Sybil Morial's Memoir
Eric Craig | 6/13/2016, 7:49 p.m. | Updated on 6/13/2016, 7:49 p.m.
Eight months later, and it is still one of the best decisions that she made.
On October 6, 2015, Sybil Morial, wife of the late Dutch Morial, unveiled the first book she has written called “Witness to Change: From Jim Crow to Political Empowerment.” While it has been eight months since the book was originally published, Morial is still experiencing the never-ending buzz over her 256-paged memoir.
“Witness to Change: From Jim Crow to Political Empowerment” is a memoir written by Sybil Morial that revisits moments in her life that have defined The Black Experience for her and the communities around her.
The book covers several monumental political points, such as her meeting Dr. Martin Luther King Jr., experiencing the effects of Brown v. Board of Education, her experience in politics with her late husband Mayor Dutch Morial, the effects and relapse of Hurricane Katrina and many other politically charged events.
Morial’s goal when writing this piece was to add to the first person literature available that describes the Black perspective in the Civil Rights Era, especially in New Orleans.
Morial began writing the book after she was displaced by Hurricane Katrina. Posted in Baton Rouge, Morial realized how much she had lost. Her house was destroyed by both fire and flood water.
Much of the memorabilia that highlighted her past was destroyed during the storm. However, Morial said that she did maintain one thing, he memories.
Morial began to write down stories as a form of therapeutic exercise and did not plan for it to eventually become a memoir.
“The writing healed me. The flood was a devastating the experience, but the exercise of writing it was cathartic. It has given me a new challenge after my retirement,” Morial said.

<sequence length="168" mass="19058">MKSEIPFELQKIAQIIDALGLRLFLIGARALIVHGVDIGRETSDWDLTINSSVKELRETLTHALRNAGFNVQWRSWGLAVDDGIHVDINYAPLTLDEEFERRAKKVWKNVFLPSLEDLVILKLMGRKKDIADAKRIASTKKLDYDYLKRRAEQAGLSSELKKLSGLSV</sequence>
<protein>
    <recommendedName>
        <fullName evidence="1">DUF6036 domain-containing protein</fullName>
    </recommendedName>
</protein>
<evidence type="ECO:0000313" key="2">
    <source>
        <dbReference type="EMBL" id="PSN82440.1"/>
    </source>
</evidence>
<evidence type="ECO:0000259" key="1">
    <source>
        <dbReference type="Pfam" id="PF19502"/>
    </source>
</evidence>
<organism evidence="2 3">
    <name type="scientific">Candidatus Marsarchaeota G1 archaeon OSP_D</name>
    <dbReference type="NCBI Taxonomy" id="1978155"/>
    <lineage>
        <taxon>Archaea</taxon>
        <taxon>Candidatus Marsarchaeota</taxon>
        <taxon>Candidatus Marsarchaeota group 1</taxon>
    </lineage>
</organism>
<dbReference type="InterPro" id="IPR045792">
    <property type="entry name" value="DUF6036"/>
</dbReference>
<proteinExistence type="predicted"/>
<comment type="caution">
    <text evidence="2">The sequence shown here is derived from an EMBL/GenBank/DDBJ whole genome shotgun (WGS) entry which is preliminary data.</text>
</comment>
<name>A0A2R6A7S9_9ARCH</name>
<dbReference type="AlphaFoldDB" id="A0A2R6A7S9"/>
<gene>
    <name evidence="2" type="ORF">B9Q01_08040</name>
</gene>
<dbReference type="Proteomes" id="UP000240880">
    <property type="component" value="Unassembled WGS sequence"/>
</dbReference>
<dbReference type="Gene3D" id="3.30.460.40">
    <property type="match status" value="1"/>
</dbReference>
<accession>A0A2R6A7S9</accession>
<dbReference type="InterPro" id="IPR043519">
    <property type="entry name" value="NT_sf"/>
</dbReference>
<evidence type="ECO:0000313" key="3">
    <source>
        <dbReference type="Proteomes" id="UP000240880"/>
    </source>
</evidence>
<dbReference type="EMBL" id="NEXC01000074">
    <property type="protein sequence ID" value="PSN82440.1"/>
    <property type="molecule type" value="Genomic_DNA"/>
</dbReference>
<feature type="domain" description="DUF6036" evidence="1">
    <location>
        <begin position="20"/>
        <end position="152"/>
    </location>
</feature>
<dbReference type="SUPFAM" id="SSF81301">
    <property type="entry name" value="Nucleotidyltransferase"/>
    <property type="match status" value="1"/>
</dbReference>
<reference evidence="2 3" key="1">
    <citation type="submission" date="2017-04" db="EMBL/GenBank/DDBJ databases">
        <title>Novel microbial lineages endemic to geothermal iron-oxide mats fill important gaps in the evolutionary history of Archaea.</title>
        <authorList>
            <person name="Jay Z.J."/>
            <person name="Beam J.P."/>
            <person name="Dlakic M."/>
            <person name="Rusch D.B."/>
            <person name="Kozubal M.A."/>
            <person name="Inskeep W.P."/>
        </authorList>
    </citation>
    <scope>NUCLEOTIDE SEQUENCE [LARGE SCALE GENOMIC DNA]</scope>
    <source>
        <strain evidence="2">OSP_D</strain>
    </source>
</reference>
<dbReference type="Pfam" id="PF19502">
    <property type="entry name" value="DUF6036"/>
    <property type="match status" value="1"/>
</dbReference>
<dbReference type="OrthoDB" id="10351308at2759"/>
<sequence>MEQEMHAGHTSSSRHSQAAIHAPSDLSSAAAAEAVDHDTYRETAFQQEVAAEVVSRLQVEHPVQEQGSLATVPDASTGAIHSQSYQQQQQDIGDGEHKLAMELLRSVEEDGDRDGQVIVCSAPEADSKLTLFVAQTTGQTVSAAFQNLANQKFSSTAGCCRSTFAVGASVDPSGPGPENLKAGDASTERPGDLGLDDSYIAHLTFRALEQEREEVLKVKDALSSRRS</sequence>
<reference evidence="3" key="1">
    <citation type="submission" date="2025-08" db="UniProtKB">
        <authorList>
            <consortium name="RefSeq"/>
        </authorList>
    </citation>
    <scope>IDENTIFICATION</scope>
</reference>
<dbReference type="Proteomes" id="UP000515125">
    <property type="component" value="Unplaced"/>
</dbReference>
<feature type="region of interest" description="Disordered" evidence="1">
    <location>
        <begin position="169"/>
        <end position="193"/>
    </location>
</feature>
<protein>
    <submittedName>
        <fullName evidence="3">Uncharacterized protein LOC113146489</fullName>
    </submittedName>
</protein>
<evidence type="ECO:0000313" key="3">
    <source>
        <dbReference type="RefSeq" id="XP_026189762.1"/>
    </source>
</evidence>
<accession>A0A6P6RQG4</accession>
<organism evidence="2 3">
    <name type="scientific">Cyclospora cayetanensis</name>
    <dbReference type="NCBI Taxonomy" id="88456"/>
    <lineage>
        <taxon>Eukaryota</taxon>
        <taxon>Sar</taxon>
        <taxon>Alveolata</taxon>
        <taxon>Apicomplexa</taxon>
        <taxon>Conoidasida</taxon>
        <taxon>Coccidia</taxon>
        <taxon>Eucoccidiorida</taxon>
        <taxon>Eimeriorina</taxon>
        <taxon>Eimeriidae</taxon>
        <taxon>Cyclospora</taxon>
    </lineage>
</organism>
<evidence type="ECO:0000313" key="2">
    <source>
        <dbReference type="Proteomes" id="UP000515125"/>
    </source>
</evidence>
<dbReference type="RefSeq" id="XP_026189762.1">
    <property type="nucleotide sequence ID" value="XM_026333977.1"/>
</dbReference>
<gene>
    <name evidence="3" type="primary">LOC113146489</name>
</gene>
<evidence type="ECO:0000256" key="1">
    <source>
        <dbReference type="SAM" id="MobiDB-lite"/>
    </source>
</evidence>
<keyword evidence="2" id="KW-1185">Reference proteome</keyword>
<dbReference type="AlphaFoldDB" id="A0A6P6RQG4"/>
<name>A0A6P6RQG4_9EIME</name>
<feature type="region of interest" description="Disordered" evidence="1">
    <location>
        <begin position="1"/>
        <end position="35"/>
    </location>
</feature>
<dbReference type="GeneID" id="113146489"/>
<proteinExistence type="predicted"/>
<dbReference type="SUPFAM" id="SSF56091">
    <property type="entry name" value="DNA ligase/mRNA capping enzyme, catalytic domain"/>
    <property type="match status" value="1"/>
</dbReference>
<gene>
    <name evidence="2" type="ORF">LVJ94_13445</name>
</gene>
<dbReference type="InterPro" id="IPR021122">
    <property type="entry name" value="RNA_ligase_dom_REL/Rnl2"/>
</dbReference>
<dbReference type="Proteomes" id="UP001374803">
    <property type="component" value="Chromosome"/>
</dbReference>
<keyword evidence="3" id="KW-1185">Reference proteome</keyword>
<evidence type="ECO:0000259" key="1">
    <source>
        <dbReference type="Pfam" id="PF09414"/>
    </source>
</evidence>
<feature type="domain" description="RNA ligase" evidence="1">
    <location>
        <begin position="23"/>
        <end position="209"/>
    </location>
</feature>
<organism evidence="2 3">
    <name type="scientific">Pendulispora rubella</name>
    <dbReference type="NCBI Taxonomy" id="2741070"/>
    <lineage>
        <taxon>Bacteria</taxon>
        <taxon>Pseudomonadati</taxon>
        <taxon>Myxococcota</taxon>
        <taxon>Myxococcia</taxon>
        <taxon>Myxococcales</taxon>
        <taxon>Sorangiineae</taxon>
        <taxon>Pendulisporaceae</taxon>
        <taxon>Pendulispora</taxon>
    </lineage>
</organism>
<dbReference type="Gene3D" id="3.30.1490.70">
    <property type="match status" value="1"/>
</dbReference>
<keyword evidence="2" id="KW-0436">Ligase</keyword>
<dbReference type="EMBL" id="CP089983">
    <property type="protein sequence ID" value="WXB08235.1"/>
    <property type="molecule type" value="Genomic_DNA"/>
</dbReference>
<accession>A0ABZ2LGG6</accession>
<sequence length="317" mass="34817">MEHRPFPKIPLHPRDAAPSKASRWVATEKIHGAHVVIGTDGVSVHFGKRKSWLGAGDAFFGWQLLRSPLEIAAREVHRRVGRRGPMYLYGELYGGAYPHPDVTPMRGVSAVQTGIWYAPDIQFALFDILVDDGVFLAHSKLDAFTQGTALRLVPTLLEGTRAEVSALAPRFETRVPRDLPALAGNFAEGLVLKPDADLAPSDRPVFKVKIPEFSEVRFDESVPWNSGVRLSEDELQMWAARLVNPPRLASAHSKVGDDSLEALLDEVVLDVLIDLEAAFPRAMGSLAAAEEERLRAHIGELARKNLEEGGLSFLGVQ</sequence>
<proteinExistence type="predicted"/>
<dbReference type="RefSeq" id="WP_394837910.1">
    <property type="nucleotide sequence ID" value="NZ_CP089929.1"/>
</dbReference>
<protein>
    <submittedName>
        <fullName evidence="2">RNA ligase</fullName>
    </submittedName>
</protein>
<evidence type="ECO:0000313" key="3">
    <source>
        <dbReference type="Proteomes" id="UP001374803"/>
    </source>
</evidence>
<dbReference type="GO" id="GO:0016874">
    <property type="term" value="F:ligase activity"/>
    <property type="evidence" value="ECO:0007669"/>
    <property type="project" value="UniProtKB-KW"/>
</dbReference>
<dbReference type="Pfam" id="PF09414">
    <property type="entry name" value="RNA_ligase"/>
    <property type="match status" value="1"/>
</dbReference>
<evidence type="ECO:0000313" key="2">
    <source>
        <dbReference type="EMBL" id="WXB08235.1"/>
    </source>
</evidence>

After enrolling in a creative writing class and a memoir class, Morial was soon inspired to start compiling her stories into a memoir.
“‘This was the first time I have written anything for the readers or for publishers,” Morial said.
“I have done reports, press releases and all sorts of factual writing. This is different. This is something where I told a story and they wondered what next, what next,” she said.
Morial said that her professor helped her transition to this new form of writing, assisting her in how to use dialogue and facts to enhance the story.
It took Morial six years to write and publish her book.
While Morial has worked hard to make her story available to the public, she noted that it was a difficult task to start.
“People around the City and beyond have asked her how I did it, how I found a publisher,” Morial said.
“I had talked to several agents and I was rejected by two. One was too large, a high profile business that published books by Hillary Clinton. So I wasn’t in that league,” she said.
Morial said that while she was rejected by publishers, they left her useful comments that she ended up using to make the final copy of the book.